|The Monastery of Christ in the Desert|
In the older versions of our Anglican Book of Common Prayer, when Christ sacrifices himself on the cross he is said to be performing an “oblation.” That means that he is pouring himself out.
Since the very beginning of Benedictine monasticism, there have been men and women who offered themselves as “oblates” to monasteries. They “poured themselves out” for the sake of Christ, his Kingdom, and these communities. Often they provided service to the monasteries--sometimes menial service, sometimes professional.
In the past few decades, becoming an oblate has become increasingly popular. Christian men and women are looking for ways to order their lives in the way of Christ. Their oblations, their self offerings, are done to Christ in the context of a ordered communities. These are people who feel called to follow Jesus in a way that incorporates the Rule of St. Benedict as much as their non-monastic lives will allow. They are connected to a specific monastery for mutual prayer, support, and fellowship. When they come to the monastery, they are not “guests" because they are at home in the monastery. They are not “benefactors,” because their primary role is not financial or material support (though they are free to offer this help as well).
I have been spending about a week a year at the Monastery of Christ in the Desert for over a decade. I am currently writing from the Monastery on my eleventh annual visit (though I won’t be able to post this from here, as there is no internet access). This monastery has had an important impact on my life. I have grown to love the Rule of St. Benedict. I strive, poorly, to live out his admonitions of listening, prayer, work, community, love, conversion, obedience and stability. I feel connected to this place. Each week I make it a point to read the Abbot’s e-mails, which are part newsletter and part sermon. There is a sense in which he pastors me, though he barely knows me.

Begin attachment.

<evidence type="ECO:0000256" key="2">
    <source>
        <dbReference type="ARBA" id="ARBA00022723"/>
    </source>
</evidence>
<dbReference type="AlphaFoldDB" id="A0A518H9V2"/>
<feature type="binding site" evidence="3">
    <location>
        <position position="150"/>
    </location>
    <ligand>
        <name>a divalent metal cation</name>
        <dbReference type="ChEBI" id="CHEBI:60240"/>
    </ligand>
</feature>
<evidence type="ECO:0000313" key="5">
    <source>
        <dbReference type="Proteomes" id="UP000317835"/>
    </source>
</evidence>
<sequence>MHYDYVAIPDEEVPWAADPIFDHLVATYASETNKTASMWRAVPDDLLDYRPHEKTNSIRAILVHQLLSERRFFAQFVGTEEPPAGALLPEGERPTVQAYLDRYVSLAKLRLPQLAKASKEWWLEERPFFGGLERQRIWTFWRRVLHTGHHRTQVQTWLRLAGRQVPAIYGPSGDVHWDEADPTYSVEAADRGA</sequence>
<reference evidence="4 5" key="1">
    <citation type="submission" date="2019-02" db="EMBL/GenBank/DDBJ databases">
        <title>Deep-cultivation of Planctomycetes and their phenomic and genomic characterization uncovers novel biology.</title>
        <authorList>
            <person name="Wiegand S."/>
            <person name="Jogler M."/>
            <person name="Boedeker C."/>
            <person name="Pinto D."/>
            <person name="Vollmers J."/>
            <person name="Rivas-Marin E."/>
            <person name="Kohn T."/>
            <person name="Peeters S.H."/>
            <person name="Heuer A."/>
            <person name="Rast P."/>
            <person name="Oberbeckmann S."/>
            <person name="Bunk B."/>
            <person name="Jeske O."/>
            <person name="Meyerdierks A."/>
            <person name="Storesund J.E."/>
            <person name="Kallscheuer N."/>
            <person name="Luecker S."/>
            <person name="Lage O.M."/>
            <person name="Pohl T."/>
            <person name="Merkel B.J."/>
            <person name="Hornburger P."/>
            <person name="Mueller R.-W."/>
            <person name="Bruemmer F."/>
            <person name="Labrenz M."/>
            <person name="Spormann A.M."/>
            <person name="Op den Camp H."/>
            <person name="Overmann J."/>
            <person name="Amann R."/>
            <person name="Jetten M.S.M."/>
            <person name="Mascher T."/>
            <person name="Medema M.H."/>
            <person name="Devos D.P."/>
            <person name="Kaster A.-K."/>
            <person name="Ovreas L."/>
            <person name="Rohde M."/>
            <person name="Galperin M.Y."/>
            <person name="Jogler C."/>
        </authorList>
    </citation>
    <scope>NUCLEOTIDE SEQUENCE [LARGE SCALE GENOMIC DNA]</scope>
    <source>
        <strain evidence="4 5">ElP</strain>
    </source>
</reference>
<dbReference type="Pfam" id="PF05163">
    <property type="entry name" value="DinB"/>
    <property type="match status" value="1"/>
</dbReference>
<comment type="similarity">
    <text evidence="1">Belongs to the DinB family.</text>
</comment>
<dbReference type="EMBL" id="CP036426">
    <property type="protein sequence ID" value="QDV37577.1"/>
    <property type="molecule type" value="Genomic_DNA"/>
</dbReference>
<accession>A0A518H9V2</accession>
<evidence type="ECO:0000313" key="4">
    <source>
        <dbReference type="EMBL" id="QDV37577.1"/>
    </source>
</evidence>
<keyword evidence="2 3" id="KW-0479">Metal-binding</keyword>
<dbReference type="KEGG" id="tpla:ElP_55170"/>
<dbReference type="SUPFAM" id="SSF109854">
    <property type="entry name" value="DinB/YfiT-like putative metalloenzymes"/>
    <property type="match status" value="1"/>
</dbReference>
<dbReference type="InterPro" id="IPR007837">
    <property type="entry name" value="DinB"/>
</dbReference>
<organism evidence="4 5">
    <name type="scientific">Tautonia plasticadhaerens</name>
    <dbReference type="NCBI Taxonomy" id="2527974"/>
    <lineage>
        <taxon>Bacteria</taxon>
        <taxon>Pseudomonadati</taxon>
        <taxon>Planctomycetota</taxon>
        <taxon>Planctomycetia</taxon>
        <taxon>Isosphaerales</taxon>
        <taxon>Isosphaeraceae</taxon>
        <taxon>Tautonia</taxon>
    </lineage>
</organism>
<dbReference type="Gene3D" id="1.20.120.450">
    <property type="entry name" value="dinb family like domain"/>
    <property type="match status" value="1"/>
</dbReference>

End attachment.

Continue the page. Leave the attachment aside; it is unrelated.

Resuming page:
Over the years, I have thought it would be “cool” to be an Oblate of this monastery. However, I never heard of any oblates, so I assumed they did not have any. Several months ago I was reading the monastery’s newsletter and saw an item on a man who had become an Oblate. “They have Oblates?” I thought. I wrote an e-mail to the general e-mail address. No answer. After a few weeks, I e-mailed the Abbot himself. He got back to me, telling me that he would pass on my request to Brother Christian, the sub-Prior and, apparently, Oblate Director. Brother Christian travels a great deal, so I was not surprised when he did not get back to me.
While preparing to visit this time, I wondered if Brother Christian would be here. I wondered if I should speak to him about becoming an Oblate. What would it take, what would it mean in this context, what are the requirements? I just didn’t know. By the time I got here, I was thinking I wouldn’t bother, that it would be too much for me.
At Sunday mass during the prayers, they prayed for their Oblates. I don’t remember ever hearing that before. My thoughts turned again to speaking to Brother Christian during the “coffee hour” after Mass, the one time a week that guests are officially allowed to talk to the monks (though we actually talk more often then that).